December 10, 2018 at 3:56 pm PST | by Karen Ocamb
Raquel Willis makes OUT history as first trans executive editor

Raquel Willis (Photo by Kristina Ashley Williams)

Two months after the LGBT media world exploded with questions about whether the straight new Pride Media owner of The Advocate and OUT would care about the magazines’ long LGBT legacy, OUT hired black transgender social justice activist and writer Raquel Willis as Executive Editor.

“It’s an honor to be a part of this team and be a part of this new crew of queer and trans people who wanna shake things up, and bring in more color along with new perspectives,” Willis told ESSENCE magazine, itself a legacy publication for African American women, first published in 1970.

OUT first started publishing in 1992, a more long-form life-style approach compared to its friskier news reporting and news-generating companion, The Advocate. Over the past several pre-Trump years, news shifted more online and The Advocate magazine slipped into a package deal with the more popular OUT.

But Willis’ hire signals a shift at OUT, too, initiated by out Nathan Coyle, Chief Executive Officer at Pride Media and OUT Editor-in-chief Phillip Picardi.

“We are thrilled with this new addition to Phillip’s team at OUT,” Coyle tells the Los Angeles Blade.

“I’m not sure if Raquel is the first black trans woman as executive editor at a major LGBTQ+ publication,” Picardi tells the Los Angeles Blade. “I do believe that she is the first at OUT, which is both exciting and a shame, as these things go. Any time a ‘first’ is happening still in 2018, it tastes a little bittersweet — happy because it’s finally happened, sad because it took so long.”

Picardi first heard about Willis through Meredith Talusan, a friend and trusted confidante who helped him launch and gave him editorial direction with Conde Nast’s LGBT publication he founded called them , where she was executive editor. “I value her opinion immensely,” he says. “Meredith immediately let me know that Raquel would be a good choice (for his second-in-command), especially because her experience in social justice work would help expand OUT’s editorial direction beyond just fashion and entertainment into the things I helped make Teen Vogue and them known for — politics, identity, wellness, and the like.”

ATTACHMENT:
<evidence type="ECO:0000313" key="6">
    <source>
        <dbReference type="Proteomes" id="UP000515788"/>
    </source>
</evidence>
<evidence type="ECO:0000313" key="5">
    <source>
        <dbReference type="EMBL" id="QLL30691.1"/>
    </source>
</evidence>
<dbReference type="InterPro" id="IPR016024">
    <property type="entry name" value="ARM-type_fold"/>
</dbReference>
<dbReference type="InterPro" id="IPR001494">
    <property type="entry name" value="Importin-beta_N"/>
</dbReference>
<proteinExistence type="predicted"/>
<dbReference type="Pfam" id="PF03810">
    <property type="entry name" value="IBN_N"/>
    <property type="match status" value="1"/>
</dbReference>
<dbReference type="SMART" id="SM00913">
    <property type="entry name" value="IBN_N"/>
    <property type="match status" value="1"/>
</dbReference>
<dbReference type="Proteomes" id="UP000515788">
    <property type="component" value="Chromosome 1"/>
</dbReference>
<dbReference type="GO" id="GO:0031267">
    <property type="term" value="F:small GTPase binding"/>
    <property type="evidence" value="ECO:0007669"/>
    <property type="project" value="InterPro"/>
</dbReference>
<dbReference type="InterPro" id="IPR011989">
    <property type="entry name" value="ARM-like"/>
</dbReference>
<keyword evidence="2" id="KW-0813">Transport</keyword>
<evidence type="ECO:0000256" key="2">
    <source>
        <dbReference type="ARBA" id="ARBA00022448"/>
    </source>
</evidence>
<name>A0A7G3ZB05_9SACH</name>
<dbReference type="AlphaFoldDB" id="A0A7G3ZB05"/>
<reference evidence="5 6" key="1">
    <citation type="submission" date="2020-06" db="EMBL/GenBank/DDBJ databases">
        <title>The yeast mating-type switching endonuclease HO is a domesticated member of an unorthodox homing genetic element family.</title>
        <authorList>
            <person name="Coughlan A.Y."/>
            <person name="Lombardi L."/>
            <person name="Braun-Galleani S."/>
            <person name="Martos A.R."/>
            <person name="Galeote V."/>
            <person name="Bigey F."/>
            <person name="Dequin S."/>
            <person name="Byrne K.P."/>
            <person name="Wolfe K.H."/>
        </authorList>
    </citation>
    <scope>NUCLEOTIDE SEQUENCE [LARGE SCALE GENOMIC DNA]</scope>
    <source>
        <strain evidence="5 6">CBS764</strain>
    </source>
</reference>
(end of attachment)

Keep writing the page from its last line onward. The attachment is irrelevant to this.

Willis was an engaged activist/writer/organizer in Oakland, California confronting issues such as police brutality and the rights of sex workers—which led to speaking at the 2017 Women’s March in Washington DC—so apparently it took a bit before she decided to move across country to OUT’s headquarters on St. John’s Lane in New York City. But she made the move and has already started making in-roads, with her first speaking gig for the Time’s Up movement with Cindi Leive, Picardi’s former colleague and the former editor-in-chief of Glamour.

Raquel Willis (Photo by Kristina Ashley Williams)

“I’m excited to bring my full self into this publication,” Willis told Essence. “And I know that my team is excited to do that as well. They’re all from a variety of different backgrounds, so it’s already been exhilarating to be in conversation with them and hear their thoughts and hear their commitment to building a more inclusive space for our people.”

Picardi says he is “thrilled” to have Willis on the team and explains that she will be “contributing regularly to digital — she’ll run her own column, edit pieces that involve political and social justice topics, and expand upon her print pieces online. Her primary focus, though, will be as my key decision-maker on print for OUT and OUT Traveler — she’ll help with the run of book, cover decisions, issue themes, and top edits every piece of text that appears in each issue.”

Willis—a “Georgia girl through and through”—has the background of a mainstream journalist, but says that “was difficult because I couldn’t tell full truths,” so she shifted into activism, which also shifted her perspective—including serving as a communications associate for the Transgender Law Center.

“When you think of journalism, particularly the state of journalism now, we are seeing a falling away of this idea that people creating media or curating media are simply observing. It’s just not true. Many of us are living it as well,” Willis told Essence. “That means owning that we aren’t just outside of the story. Owning that we have to have a conscience around how we tell stories and which stories we tell, and even which stories we ignore.”

This injection of fresh conscience-fueled activist journalism into a magazine once presumed to be geared to white rich gay men should be interesting—and enlightening.

“To me, this is really not about me, but it’s about the people that I am committed to,” Willis told Essence. “I am deeply committed to the Black trans community, I’m committed to trans and nonconformity community. I’m committed to the LGBTQ community in all of the ways that it exists.”





Comments are closed
© Copyright Los Angeles Blade, LLC. 2021. All rights reserved.